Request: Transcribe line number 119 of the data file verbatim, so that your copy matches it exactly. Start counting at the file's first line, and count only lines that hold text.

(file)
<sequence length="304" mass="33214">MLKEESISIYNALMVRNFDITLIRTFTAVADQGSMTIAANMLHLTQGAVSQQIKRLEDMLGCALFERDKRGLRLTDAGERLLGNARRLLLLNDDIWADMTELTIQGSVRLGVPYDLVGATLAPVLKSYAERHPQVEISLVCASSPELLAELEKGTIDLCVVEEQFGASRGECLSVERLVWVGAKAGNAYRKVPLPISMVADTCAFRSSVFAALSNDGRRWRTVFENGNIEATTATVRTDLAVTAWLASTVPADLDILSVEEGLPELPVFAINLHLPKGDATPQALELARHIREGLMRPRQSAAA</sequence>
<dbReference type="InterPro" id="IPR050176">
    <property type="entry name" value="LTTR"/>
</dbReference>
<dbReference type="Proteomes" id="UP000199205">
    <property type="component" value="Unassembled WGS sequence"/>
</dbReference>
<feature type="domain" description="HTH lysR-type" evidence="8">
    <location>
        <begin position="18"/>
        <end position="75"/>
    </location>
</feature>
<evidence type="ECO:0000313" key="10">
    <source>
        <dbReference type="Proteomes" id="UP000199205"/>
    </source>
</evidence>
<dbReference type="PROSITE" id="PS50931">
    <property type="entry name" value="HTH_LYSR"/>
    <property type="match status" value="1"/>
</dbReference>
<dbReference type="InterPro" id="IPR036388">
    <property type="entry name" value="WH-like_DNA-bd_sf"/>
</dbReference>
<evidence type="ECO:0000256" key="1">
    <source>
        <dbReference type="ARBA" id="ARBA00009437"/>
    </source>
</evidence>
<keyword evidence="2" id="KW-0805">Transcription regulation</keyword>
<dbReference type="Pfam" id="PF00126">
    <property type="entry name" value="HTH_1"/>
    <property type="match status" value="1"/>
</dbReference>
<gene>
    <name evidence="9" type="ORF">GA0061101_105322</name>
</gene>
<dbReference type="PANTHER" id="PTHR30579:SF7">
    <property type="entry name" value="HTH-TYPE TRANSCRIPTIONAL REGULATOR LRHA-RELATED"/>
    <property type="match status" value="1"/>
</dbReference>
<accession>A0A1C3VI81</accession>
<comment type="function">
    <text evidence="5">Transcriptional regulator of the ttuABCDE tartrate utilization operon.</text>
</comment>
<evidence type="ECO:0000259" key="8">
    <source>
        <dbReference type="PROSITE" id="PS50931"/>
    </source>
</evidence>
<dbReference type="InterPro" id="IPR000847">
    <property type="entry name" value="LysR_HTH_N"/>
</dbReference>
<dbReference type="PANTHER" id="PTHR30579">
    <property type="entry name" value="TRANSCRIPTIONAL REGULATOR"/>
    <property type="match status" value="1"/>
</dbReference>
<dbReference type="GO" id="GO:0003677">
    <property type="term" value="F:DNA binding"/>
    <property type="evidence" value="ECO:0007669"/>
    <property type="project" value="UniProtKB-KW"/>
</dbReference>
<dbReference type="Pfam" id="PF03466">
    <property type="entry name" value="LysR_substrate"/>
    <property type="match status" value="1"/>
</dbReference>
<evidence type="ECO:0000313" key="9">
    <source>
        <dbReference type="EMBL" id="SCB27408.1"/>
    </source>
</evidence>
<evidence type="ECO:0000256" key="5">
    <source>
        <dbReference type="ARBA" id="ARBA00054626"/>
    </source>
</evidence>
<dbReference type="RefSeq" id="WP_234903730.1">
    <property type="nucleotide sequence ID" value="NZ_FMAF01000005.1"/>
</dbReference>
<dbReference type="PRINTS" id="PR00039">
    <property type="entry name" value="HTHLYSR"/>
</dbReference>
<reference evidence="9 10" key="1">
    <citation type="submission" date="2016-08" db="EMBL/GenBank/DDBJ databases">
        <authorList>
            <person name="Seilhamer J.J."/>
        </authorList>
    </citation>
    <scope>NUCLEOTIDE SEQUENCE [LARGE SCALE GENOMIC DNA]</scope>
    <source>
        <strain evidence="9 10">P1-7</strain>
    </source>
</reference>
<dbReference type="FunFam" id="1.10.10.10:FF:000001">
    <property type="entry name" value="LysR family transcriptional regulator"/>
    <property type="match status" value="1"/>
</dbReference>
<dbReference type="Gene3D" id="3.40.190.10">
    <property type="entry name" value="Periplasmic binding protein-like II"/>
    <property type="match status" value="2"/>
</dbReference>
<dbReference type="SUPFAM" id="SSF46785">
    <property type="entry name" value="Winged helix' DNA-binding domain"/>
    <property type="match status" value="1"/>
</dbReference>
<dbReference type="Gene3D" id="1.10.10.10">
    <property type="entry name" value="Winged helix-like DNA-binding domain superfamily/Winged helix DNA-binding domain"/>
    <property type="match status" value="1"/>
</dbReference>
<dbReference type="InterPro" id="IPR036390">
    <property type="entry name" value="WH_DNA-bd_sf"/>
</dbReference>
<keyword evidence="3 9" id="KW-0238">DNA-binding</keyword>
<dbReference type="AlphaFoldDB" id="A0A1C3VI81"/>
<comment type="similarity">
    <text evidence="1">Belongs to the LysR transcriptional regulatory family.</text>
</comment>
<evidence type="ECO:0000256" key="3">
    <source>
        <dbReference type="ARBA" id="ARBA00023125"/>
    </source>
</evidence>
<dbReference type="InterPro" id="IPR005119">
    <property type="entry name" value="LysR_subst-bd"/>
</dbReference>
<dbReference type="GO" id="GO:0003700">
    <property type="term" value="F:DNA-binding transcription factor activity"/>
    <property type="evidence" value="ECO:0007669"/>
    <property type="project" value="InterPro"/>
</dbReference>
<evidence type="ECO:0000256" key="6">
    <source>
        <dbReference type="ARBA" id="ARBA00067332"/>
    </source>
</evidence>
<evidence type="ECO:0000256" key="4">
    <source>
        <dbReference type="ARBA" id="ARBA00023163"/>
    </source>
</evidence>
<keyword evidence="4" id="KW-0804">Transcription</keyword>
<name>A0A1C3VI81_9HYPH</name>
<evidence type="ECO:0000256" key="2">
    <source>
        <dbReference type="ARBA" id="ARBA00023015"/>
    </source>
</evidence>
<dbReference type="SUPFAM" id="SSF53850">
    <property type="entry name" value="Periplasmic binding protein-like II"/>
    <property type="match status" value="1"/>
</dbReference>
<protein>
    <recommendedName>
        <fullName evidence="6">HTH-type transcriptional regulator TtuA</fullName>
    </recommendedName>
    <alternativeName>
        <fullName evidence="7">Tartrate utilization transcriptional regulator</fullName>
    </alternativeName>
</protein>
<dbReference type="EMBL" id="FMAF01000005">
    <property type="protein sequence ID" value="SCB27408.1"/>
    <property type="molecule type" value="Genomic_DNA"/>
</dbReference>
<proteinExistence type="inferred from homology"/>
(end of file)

<evidence type="ECO:0000256" key="3">